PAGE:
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Old 09-18-2012, 08:42 AM   #5
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A fuse in the positive cable is not required on any cable that goes to an engine starter motor as per ABYC E-11.
While that is correct, it doesn't apply to this topic. Overcurrent protection is required in the battery charging conductors (at both ends).

Why at both ends? Because voltage (and current) can be supplied from either the charger or the batteries.
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Old 09-18-2012, 12:03 PM   #6
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Ron:

This issue gets debated from time to time. IMO there is no need to fuse a battery charger at its source, only at the battery end. Why?

The wire from the battery charger to the battery must be sized to handle the maximum current that the charger can supply. So if you have a 40 amp charger, the wire should be 10 gauge or larger and should have a 50 amp fuse at the battery.

If for some reason the wire shorted to ground, the battery fuse would blow. The charger would continue to supply power thrugh the ground fault but the wire could handle that current forever.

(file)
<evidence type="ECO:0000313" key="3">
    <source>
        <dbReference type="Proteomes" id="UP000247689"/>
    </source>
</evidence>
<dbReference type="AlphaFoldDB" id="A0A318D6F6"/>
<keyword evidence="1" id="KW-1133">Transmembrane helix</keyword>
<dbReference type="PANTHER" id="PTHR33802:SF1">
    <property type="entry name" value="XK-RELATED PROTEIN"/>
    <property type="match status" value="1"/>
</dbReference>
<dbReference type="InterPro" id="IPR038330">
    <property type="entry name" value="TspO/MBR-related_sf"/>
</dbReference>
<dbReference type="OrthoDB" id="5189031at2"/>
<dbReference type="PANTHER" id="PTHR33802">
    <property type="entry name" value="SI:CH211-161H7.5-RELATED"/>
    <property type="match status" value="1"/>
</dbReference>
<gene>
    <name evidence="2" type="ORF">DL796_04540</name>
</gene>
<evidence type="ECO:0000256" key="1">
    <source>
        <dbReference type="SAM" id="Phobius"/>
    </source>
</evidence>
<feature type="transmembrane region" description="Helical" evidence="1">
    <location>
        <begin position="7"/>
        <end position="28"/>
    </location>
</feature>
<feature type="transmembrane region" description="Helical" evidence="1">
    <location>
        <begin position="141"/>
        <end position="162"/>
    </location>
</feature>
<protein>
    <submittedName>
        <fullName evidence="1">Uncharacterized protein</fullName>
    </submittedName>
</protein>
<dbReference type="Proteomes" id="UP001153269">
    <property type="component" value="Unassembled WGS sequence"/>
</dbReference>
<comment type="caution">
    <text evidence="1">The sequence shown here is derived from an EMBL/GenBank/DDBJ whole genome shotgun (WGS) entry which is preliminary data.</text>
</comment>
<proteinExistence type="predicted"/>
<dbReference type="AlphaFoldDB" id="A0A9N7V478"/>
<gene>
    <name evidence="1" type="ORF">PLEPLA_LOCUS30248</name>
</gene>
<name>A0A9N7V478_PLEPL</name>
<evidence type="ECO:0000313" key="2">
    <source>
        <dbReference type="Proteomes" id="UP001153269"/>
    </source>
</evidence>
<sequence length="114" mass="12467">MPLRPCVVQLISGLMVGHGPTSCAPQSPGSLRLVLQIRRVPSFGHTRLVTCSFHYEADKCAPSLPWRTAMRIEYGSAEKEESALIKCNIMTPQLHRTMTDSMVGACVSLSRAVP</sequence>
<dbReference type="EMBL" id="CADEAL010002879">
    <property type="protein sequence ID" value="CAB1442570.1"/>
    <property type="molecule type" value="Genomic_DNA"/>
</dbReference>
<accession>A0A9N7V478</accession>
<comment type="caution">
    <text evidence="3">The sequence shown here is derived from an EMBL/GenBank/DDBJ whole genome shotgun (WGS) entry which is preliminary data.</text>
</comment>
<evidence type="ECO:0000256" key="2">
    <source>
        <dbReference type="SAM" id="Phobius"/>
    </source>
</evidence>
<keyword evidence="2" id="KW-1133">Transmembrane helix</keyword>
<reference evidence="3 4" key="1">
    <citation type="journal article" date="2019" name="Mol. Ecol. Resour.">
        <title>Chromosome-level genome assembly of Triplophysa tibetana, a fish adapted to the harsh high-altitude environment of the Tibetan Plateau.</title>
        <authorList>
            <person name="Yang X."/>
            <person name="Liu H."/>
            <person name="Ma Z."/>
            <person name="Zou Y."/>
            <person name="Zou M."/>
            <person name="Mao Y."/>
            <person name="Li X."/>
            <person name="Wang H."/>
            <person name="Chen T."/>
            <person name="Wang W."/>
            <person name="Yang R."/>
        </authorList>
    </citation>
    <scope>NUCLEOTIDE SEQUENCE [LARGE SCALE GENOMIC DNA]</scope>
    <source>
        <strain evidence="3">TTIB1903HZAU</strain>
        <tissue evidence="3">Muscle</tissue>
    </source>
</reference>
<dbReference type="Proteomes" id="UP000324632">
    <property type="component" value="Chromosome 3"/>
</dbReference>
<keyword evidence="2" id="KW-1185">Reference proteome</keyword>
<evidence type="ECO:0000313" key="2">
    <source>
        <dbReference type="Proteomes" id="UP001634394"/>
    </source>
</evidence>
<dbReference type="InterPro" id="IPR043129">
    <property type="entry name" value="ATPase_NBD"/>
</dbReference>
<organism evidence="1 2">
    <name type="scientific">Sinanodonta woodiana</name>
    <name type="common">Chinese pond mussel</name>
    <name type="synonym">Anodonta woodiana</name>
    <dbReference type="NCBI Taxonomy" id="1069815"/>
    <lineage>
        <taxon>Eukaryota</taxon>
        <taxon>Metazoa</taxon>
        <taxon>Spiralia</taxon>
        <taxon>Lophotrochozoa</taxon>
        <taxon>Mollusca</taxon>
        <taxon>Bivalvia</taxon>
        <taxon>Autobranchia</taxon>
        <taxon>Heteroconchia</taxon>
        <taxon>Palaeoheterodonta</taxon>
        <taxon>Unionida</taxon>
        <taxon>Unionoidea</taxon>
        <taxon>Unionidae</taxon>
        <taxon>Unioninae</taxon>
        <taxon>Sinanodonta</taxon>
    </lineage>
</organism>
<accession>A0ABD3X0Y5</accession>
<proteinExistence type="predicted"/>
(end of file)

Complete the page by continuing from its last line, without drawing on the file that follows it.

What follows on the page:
So the general rule is: size the wire for the current and protect the wire from overcurrent situations, in this case with a fuse at the battery.

David
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Old 09-18-2012, 12:08 PM   #7
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.Why at both ends? Because voltage (and current) can be supplied from either the charger or the batteries.
Ron, that is a very good and often overlooked point. It is also why when working on AC circuits it is important to turn off both the shore power or generator supply, but also the batteries feed to the inverter. Batteries can zap you on either side.

Edit: Just saw what David said. That is exactly the way my system is set up. There are fuses between the charger and the 3 battery banks.
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Old 09-18-2012, 12:50 PM   #8
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While that is correct, it doesn't apply to this topic. Overcurrent protection is required in the battery charging conductors (at both ends).

Why at both ends? Because voltage (and current) can be supplied from either the charger or the batteries.